Speaking at the company’s AGM in Bristol on Wednesday chief executive Steve Back told shareholders: “We want to be the leading small store format - the leading local fresh and chilled convenience retailer in the heart of the neighbourhood. Kwik Save is the value alternative.”
The strategy for the discount stores began with the exit from Scotland, and now southeast sites are to be converted to Somerfield - 22 have so far been rebranded.
35 Kwik Save and 10 Somerfield sites were closed this year and further three were downsized, and for Somerfield stores a four-category guide has been introduced.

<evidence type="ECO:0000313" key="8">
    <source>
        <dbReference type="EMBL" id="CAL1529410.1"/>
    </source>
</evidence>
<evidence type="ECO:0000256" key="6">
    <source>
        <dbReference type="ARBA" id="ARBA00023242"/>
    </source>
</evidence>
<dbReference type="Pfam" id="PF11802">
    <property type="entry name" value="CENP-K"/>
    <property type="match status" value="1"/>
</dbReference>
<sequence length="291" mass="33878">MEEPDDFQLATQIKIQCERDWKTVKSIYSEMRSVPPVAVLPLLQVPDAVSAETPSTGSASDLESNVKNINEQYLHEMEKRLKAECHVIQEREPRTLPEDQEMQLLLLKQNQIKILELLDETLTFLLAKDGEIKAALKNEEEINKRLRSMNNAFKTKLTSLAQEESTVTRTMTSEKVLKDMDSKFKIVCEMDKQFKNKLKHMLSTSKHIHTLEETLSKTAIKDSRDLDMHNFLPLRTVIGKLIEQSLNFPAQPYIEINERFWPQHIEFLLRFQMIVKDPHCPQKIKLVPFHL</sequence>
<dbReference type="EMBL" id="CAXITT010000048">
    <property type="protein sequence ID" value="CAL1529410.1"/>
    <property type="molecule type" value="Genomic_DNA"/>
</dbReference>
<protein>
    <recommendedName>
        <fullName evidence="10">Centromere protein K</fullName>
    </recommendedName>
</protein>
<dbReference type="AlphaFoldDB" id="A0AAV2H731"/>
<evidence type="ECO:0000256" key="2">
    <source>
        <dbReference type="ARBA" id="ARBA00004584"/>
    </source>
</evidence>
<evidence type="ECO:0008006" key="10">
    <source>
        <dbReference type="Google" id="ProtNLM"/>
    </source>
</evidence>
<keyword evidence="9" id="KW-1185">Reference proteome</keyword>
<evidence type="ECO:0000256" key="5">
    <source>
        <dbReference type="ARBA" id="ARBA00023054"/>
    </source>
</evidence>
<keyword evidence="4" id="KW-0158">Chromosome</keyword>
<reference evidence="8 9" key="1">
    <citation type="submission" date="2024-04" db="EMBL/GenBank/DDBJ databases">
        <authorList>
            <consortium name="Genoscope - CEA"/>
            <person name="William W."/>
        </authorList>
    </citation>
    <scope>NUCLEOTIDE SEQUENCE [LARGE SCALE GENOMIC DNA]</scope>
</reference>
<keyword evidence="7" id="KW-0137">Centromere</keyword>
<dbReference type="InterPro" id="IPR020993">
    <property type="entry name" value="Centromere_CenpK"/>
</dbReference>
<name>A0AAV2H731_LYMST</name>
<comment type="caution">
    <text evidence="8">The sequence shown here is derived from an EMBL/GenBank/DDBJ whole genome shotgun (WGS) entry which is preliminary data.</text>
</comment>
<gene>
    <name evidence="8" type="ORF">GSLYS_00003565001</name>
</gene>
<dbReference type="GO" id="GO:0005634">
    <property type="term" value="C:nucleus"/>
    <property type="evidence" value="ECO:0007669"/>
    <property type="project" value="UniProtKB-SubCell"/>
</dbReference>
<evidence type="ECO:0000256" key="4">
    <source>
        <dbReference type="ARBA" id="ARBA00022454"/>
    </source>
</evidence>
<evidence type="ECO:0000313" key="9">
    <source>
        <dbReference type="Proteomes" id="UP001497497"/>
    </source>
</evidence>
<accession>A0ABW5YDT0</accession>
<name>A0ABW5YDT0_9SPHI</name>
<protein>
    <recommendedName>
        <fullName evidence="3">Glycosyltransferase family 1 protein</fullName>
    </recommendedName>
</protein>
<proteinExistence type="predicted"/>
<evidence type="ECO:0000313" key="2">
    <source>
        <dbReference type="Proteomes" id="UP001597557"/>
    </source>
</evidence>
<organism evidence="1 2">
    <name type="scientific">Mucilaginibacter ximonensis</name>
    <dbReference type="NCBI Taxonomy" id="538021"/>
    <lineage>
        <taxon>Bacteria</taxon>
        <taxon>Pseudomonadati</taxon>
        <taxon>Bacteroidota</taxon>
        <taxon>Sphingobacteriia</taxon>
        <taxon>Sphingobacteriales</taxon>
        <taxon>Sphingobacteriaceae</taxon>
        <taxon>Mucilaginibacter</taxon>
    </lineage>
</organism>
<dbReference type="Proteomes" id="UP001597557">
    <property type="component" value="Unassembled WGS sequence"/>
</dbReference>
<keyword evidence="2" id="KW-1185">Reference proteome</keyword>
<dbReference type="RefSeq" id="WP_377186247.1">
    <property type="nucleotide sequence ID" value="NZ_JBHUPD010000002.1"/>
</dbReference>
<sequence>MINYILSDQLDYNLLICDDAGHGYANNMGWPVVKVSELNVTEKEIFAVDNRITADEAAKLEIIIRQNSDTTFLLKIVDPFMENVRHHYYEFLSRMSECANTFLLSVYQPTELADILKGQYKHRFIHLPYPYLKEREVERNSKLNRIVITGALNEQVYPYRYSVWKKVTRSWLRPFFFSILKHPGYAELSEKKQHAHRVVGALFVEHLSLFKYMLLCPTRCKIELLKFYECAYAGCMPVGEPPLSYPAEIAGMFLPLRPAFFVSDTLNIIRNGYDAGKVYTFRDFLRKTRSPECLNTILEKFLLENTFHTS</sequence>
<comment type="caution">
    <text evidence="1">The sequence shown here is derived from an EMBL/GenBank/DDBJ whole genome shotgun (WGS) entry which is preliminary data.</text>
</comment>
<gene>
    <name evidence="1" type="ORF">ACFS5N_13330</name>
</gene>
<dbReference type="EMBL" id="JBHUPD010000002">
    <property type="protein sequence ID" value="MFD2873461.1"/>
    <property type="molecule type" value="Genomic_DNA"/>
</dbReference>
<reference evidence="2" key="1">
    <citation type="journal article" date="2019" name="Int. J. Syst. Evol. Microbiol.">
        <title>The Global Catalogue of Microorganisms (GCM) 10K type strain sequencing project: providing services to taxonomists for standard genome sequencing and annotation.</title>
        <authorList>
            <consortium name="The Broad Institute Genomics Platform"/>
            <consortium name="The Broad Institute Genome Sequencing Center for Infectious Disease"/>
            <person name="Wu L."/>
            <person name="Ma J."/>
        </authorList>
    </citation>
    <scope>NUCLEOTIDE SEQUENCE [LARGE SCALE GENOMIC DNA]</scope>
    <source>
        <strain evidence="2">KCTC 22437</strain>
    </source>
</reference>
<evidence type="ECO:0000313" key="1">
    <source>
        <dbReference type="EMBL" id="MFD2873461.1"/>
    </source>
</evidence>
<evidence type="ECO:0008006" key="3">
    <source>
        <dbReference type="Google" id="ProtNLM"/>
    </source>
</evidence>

Stores now to fall into small Essentials, mid-size Market Fresh, or larger - but no more than 12,000sq ft - Progressive and Value formats.
The CE said the group would continue to expand into the convenience sector, but insisted it would not be drawn into paying the “over the top” prices - it now has 157 c-stores and in recent acquisitions paid a store average of £328k for Aberness and £236k for Osprey forecourts.
This week Somerfield also announced first quarter like-for-like sales up
1.1% despite weak food sales in July and August with Somerfield up 1.3% and Kwik Save up 1.0%.